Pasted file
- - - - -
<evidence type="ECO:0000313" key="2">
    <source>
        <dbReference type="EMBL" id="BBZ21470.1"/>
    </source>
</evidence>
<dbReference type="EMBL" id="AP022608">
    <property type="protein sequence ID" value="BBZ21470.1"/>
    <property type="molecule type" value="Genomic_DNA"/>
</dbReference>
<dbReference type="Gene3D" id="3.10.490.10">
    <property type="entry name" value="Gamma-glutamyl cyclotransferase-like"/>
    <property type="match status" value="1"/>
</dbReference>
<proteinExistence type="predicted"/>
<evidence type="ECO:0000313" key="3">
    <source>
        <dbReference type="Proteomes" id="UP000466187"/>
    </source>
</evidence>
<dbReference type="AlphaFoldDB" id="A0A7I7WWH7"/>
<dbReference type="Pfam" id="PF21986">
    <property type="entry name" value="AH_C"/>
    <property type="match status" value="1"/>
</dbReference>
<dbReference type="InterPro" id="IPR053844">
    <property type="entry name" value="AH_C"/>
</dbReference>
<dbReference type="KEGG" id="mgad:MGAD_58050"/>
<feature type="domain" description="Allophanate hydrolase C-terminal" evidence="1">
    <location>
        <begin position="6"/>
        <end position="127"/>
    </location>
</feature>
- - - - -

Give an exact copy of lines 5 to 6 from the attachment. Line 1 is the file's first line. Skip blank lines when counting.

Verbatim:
</evidence>
<dbReference type="EMBL" id="AP022608">